Once you have completely installed the WebIDE, type http://raspberrypi.local:8080 or http://beablebone.local:8080 into your browser.
The Adafruit Learning System Raspberry Pi WebIDE is packed with neat features.  Many of which aren't all that obvious.  Here is a running list of all of those features, and how they work.
As the WebIDE is still in its infancy, we need your help to find and squash bugs. Use the link below to submit an issue on Github.

When you first load up the WebIDE for the first time, you should see something similar to what you see above (click on the image to view it in its full size).

  1. Here is where you can view your editor settings.
  2. Here is a list of all of your repositories. The Adafruit Raspberry Pi Python Code repository (https://github.com/adafruit/Adafruit-Raspberry-Pi-Python-Code.git) is automatically cloned into your Bitbucket account. We have also created a my-pi-projects repository. If it has the little folder icon, that means there are files contained within. If it has an arrow icon, that means it is a file that can be viewed in the WebIDE.
  3. Click here to clone a repository from Github or Bitbucket. Follow the instructions in the popup.
  4. No matter where you are in the WebIDE, there will always be a terminal button. Click this to talk directly to your Raspberry Pi, or do things like install libraries without leaving the WebIDE. Handy!
  5. When you first log in (or refresh your WebIDE in your browser), you will be greeted with a nice message. Read this for any news on the WebIDE.


When you view any of the included code examples from Adafruit, there are a couple unique items.
  1. As with any piece of code, you can simply click the Run button to execute the code on your Raspberry Pi.  The terminal will automatically open when you click Run.
  2. The Adafruit code is read only, but you can easily copy this code to your my-pi-projects repository.  Just click this link and it will automatically copy the folder, and all of its contents over.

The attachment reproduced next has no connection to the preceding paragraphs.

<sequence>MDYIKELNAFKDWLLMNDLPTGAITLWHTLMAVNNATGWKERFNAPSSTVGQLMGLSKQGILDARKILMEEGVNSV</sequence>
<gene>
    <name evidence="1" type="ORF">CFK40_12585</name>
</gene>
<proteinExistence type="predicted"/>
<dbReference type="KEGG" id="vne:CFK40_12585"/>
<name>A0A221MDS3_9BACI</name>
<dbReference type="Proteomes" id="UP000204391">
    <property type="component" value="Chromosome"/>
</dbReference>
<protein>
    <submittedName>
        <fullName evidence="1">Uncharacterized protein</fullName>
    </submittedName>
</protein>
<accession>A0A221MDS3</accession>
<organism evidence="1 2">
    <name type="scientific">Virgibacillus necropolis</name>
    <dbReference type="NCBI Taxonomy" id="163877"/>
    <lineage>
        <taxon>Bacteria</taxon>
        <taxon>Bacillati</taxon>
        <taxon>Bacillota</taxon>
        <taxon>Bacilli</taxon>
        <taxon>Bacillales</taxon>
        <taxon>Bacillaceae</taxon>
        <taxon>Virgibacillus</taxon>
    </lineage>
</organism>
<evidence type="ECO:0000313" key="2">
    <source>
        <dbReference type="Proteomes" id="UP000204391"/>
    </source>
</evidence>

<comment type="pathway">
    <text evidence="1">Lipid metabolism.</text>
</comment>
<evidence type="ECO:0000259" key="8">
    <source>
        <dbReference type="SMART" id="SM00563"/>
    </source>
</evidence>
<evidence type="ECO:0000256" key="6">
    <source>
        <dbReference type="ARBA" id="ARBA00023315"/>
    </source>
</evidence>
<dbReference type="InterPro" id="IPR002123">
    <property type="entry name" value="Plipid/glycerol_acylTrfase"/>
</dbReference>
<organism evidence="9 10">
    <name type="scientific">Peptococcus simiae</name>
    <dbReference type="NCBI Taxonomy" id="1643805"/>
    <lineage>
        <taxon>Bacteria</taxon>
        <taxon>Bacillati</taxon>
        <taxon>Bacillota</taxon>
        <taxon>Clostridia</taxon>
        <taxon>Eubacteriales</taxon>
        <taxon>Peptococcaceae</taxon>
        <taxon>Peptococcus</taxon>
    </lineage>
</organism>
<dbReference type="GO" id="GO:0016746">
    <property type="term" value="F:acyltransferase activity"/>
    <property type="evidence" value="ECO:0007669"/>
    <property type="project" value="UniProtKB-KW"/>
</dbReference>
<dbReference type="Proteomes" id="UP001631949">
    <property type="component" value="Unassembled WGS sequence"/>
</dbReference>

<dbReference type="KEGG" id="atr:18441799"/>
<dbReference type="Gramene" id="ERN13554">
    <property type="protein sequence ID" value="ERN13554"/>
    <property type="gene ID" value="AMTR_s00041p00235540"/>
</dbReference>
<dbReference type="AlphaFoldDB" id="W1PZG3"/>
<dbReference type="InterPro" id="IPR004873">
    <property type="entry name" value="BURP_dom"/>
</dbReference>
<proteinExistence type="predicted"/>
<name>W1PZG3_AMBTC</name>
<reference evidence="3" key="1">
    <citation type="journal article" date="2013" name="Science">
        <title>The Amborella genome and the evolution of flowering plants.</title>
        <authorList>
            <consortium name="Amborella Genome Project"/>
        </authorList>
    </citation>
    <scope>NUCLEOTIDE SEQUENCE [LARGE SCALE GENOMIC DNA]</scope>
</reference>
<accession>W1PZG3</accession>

Once you have copied, imported, or created code from scratch in your my-pi-projects (or other repository), this is the screen you will see.
  1. If you want to create a new file, press this button, and name your file (make sure to add a proper file type, like .py to the end of your name, otherwise the editor won't know what to do with it).  Then click save to add your new file to the current folder.
  2. You can also upload a premade file.  Once again, make sure it is named properly before importing.  You can also import images to the folder (and view those images right in the IDE).
  3. Make sure to click save after making any changes to code.  This will then update the files in your Bitbucket account.
Renaming and deleting files is easy!
  1. Just right click on any of the files that you want to change and the following box will pop up.  Click delete to permanently delete that file.  If you click rename, you will be asked what name you want the file to change to.  Make the change, then click save.
In the upper right of the WebIDE, you will see this.
  1. If it is green, and says 'Connected', that means the WebIDE is communicating with your Raspberry Pi. If it is disconnected, the WebIDE will keep trying to make contact with your Pi for awhile, then it will finally give up. It will then ask you to reconnect your Pi, and refresh the browser.
  2. You can log out of your Bitbucket account at any time by clicking Log out.
What isn't shown in the image above is our auto-update feature. If we push out a new update for the WebIDE, you will see it pop up between 'Connected' and 'Log out'. Simply click the link, sit back, and the WebIDE will automatically download, unpack, install, restart your Raspberry Pi, and even refresh your browser for you. It doesn't get any easier than that.

In order to see if there are updates available, refresh your browser every day.

Once the WebIDE is installed, you can shutdown (shutdown -h now) or restart (shutdown -r now) your Pi anytime. The next time you want to use it, just start your Pi, and reload raspberrypi.local to log back into the WebIDE.

This guide was first published on Oct 05, 2012. It was last updated on Mar 08, 2024.

This page (Using the WebIDE) was last updated on Mar 08, 2024.

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